Student diary: ‘Eavan Boland – thankfully – came up. Others who staked it all on Plath lost’
Two days into the exam, Lauren Conway is getting into her study groove
Lauren Conway, a Leaving Cert student at Coláiste Éinde, Galway: “The question on ‘Hamlet’ asked us to examine it as a disturbing psychological thriller, and I think most students were quite happy with this question.” Photograph: Joe O’Shaughnessy
It was the discussion of the Leaving Cert: which poets will appear on the paper?
Like a lot of my classmates, I was really nervous about this. While I was very relieved that Eavan Boland came up, some of my classmates had staked it all on Plath – and lost. They weren’t so happy.
I’m deep into the study groove by now. I’ve a non-identical twin sister who is also going through it at the same time. She goes to Salerno, the all-girls school next door; I decided when in sixth class that I really wanted to be in a co-ed school, so we went our separate ways.
Now we are a source of support for each other but we also study separately – otherwise we would just keep talking and distracting each other.
We share a room and we’ve an arrangement where she gets to study there and I wander down to my neighbour’s house.
They are so kind and lovely to let me study there and it’s always nice and quiet: nobody shouting about dishwasher tablets or who broke the Hoover. It means that, when the day is done, I can go home and feel the space and time is really my own.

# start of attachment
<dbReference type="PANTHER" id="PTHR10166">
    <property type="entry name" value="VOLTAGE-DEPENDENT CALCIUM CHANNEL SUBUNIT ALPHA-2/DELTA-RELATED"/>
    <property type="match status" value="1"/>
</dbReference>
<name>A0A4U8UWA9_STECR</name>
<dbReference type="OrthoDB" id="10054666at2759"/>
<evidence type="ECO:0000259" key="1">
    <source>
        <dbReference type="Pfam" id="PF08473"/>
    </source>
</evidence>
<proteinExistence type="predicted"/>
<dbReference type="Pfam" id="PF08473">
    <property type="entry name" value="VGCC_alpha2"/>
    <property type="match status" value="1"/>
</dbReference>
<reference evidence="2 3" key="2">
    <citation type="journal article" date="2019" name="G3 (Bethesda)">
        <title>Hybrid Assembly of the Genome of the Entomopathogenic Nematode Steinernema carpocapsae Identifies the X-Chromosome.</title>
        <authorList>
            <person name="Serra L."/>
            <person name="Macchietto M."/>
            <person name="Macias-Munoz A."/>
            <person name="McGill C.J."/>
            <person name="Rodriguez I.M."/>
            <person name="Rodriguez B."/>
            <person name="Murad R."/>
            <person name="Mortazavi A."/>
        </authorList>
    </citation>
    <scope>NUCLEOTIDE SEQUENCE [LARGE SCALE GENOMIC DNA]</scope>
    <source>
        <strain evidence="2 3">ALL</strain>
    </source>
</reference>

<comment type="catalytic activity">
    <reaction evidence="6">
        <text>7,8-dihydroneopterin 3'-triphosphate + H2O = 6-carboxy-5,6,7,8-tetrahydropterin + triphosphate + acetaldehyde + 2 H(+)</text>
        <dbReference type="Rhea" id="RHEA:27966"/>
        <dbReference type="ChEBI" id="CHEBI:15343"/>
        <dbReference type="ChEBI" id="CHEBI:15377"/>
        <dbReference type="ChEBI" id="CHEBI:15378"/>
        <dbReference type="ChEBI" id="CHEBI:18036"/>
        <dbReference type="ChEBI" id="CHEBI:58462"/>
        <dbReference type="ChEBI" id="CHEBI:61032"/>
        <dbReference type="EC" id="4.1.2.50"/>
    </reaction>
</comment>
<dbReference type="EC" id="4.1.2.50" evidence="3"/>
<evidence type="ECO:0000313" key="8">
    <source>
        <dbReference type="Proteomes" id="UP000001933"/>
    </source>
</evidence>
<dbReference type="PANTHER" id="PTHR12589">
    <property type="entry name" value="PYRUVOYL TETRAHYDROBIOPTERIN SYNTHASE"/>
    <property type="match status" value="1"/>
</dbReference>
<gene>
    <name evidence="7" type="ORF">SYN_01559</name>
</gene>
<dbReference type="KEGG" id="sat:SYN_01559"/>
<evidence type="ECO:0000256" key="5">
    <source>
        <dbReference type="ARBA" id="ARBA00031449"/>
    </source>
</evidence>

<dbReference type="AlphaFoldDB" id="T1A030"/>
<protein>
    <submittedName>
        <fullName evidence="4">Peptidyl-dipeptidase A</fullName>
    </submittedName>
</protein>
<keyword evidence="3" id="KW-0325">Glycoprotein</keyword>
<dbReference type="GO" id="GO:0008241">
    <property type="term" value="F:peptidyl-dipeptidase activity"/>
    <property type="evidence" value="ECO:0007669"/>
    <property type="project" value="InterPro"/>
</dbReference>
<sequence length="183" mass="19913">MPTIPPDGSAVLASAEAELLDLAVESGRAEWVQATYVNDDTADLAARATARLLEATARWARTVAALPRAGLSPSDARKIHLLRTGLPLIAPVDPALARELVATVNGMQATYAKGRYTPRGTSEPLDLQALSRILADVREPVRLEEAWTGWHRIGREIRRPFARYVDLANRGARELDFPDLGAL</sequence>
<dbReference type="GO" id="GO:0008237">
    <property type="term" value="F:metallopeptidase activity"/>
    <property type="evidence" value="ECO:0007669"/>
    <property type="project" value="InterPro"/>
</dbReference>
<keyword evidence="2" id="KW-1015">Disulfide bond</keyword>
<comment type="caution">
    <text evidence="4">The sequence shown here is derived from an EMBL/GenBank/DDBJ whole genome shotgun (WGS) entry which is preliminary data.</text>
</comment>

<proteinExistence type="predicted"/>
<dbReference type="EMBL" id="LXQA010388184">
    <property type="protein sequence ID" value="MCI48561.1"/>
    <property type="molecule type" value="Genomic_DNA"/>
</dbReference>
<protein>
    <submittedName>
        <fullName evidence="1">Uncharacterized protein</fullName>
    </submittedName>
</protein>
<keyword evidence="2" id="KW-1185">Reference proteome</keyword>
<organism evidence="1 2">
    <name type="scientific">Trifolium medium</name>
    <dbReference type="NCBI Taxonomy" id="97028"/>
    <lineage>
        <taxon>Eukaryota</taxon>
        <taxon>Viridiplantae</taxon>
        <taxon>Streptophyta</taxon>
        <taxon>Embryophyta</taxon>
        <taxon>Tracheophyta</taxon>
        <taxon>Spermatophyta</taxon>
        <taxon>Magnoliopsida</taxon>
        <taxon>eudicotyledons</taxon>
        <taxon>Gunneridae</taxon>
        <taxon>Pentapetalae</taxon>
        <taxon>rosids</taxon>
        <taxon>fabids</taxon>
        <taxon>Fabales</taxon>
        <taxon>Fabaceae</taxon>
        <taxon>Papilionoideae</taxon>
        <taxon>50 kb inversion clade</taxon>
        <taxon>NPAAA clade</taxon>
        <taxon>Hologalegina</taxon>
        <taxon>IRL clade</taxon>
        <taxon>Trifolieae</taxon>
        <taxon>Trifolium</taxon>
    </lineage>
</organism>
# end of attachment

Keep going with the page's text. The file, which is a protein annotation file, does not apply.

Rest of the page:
It’s not all study, because downtime is really important. I was really enjoying a particular art book from the 1970s by John Berger, Ways of Seeing, although it is a bit heavy during the exams so I have put it aside for a while.
To switch off for a while, I watch It’s Always Sunny in Philadelphia and just try to get down to the prom in Salthill for a head-clearing stroll.
My head, however, is still full of English. Shakespearian quotes reverberate. The question on Hamlet asked us to examine it as a disturbing psychological thriller, and I think most students were quite happy with this question.
One aspect of the English paper that I’m not so crazy about is the comparative text question.
I love English and I love literature but I feel that asking a student to focus on three different texts at the same time is a little bit strained and limits how deep we can go.
It’s odd to think it will all be over next Friday when I sit the German exam.
I suspect it might be anti-climactic but I am looking forward to the summer: I’m going to get a job, organise a gig and then before I know it, I will – hopefully – be in art college in Dublin.